The next decade

When I turned 30 about six months ago, I sat down in the garden at my parents house, looking over the city of Cherbourg, thinking about the earliest memories I could possibly remember. Most of them were in that house. It is easy to feel that you have fallen short of your own expectations of the future; what was then a wild sea of possibilities turned out to be more like swimming a river upstream.

As you get older, it seems that the decisions you make set you on a path that keeps getting narrower. However, not making decisions would mean that you’d stay where you are. I guess it is better to move forward on a narrowing path than to be stagnant. At least, that’s how I saw things. But sitting at that table on that afternoon made me want to revisit this. Maybe I could swim back to the ocean and see if I could explore other rivers. After all, I’m quite free. My parents are healthy and they do not need me at the moment. My sisters are growing our family. I’m happy and also healthy. What could possibly go wrong?

So, after working for fifteen years in the technology industry, I took an afternoon to think about the past, the present and the future. I thought about where humanity could go, and I thought about where I’d like us to go. I’m happy the way my last decade turned out but it felt more like I was safely floating around on a tube rather than making daring decisions that could make me keel over. I wanted to have a goal for the next decade— A star to follow, a core idea that I’d like to invest my time into and see how I could contribute to it. I found a few of them.

The next decade

Franchise Freedom

The California Zephyr

A few months ago, I watched the movie Murder on the Orient Express and it made me want to do a long journey on a train. It turned out that I wanted to go to Philadelphia to visit my friend Marie later this year and that a scenic train, the California Zephyr, was going from San Francisco (at Emeryville Station) to Chicago (view the route here).

I never really think twice about things and my friend Jorge is quite the same so we both booked a one way ticket to Chicago on that train a few days later. We boarded yesterday.

It departs on Friday at 9:10am and is scheduled to arrive on Sunday 2:50pm – at total of 51 hours 20 minutes – but at the time when I’m writing this (Saturday at 11:51am), we already are at least an hour late.

Superliner Roomette
This is the cabin we had, a Superliner Roomette

We booked a tiny sleeper cabin that has two seats facing each other that can be turned into two bunk beds during the night. The train is composed of three sleepers cars, one restaurant car, one lounge/scenic car, and three seaters cars, mostly for people who don’t travel the entire trip but just do a leg. It is hauled by two General Electric P42DC locomotives.

The trip costs $770 for two (I believe this is the cost of the cabin whether you’re two or one but I’d have to double check on this). The food is included, and so far, it has been good. We had breakfast, lunch and dinner and every time the service was perfect, and the meal themselves pretty good for something you’d get on a train.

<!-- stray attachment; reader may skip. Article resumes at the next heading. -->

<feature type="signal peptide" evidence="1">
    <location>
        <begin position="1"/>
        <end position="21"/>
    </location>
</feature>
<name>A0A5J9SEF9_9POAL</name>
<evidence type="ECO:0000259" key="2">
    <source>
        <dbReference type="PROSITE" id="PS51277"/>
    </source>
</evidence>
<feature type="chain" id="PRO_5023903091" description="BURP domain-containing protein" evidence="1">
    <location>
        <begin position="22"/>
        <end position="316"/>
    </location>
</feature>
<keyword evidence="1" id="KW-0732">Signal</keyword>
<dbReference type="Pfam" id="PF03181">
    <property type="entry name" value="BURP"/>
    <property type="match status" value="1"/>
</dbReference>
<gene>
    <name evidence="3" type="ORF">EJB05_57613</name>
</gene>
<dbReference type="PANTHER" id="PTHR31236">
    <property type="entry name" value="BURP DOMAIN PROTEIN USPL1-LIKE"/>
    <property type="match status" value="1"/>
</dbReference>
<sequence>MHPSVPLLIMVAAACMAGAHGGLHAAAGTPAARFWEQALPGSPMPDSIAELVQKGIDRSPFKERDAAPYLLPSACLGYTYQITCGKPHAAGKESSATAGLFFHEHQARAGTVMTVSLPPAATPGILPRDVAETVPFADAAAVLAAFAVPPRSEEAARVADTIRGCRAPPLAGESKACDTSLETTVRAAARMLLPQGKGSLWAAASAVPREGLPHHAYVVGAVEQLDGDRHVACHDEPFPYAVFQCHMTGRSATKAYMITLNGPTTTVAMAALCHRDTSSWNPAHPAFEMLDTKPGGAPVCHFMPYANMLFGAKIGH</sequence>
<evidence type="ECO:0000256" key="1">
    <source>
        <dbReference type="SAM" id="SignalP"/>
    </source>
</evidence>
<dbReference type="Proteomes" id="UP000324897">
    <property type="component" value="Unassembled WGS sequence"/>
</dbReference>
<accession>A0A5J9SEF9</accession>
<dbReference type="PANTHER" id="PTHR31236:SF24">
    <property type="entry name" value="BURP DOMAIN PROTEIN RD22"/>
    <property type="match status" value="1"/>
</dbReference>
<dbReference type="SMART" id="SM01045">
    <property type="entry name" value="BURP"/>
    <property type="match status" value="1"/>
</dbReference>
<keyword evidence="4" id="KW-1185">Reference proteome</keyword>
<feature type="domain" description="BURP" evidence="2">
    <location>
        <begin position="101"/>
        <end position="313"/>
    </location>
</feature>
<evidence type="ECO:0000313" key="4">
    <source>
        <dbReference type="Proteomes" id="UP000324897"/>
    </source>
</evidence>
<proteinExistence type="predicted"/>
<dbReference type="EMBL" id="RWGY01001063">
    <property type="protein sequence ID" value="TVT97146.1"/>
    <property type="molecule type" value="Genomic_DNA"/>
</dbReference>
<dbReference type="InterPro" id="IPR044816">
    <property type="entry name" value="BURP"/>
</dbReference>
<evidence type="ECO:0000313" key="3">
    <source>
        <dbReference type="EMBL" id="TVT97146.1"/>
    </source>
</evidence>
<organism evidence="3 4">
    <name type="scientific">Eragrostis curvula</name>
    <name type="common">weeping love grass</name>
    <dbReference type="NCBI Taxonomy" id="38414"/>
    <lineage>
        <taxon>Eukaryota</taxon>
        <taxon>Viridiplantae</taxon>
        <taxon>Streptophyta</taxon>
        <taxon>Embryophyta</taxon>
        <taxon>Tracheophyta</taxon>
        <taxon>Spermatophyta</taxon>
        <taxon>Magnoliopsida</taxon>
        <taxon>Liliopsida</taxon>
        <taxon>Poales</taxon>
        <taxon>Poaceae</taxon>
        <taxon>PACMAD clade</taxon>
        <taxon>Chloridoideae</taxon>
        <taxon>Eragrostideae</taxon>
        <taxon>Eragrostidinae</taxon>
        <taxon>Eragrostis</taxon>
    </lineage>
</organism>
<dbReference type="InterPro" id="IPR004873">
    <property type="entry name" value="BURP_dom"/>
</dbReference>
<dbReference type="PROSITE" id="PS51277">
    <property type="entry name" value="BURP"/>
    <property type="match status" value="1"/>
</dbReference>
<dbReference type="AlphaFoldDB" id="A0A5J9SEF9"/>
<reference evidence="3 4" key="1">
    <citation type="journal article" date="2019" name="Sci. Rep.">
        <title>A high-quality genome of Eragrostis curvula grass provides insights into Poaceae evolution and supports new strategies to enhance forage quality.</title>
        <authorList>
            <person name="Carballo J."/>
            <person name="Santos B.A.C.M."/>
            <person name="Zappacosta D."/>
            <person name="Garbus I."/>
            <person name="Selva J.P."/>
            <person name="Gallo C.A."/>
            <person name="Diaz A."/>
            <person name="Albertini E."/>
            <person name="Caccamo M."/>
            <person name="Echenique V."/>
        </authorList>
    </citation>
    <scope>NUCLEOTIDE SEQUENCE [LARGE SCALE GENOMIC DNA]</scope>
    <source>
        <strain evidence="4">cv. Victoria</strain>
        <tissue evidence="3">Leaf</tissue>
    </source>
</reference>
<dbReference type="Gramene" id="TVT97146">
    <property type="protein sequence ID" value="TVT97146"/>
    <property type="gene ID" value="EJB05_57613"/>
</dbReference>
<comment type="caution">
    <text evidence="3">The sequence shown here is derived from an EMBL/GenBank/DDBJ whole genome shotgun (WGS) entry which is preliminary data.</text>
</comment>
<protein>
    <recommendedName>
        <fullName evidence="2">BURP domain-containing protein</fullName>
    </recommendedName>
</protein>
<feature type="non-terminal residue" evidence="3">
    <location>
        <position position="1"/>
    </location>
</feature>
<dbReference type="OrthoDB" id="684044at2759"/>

The best part about this trip though, is not about the food.

It’s the scenery. The United States have some of the most beautiful landscape, especially from the west coast to the midwest as they are less people settled there. You get great views of nature miles ahead and you sometimes forget that you’re on a train and not in a movie.

It’s the perfect desk for a remote worked. There’s network often enough (although not all the times), all-you-can-drink coffee and really, the only thing you need to think about is how to occupy your day. Bring a book and great music (Aretha Franklin is a great start, followed by Nina Simone).

The train over-all is pretty well maintained and clean, there is a shower and four restrooms per sleepers car. I don’t think the bed can be described as comfortable but they’re good enough to fall asleep. Last night, we had a stop at Salt Lake City which woke me up.

I would recommend this to everyone. It is so beautiful especially at that time of the year because you can see the trees getting into their fall colors. If you have any questions, leave them in the comments or tweet them at me.


Je me souviens bien de cette époque, il y a une quinzaine d’années, où tout le monde sur Internet (ou presque) avaient un blog. J’ai rencontré tant de monde virtuellement et dans le monde physique en sautant de blogrolls en blogrolls, à la découverte de ce que lisaient les blogueurs que je « suivais ». Le web d’aujourd’hui m’à l’air plus déconnecté. Il me manque de parler, de discuter et d’argumenter de façon posée sur un support qui n’a de limitations que celles que j’impose.

Mais le web d’aujourd’hui m’appartient bien plus que celui d’hier, alors me revoilà, à bloguer de nouveau.

I remember this time quite well, about fifteen years ago, when everyone (or almost) had a blog. I met so many people – virtually but also physically, hoping from blogrolls to blogrolls, discovering these who were read by the one I was “following”. Today’s web seems far more disconnected. I miss talking, exchanging and arguing calmly on a medium that has only limitations that I decide.

But today’s web belongs to me much more than yesterday’s so here I am again, blogging.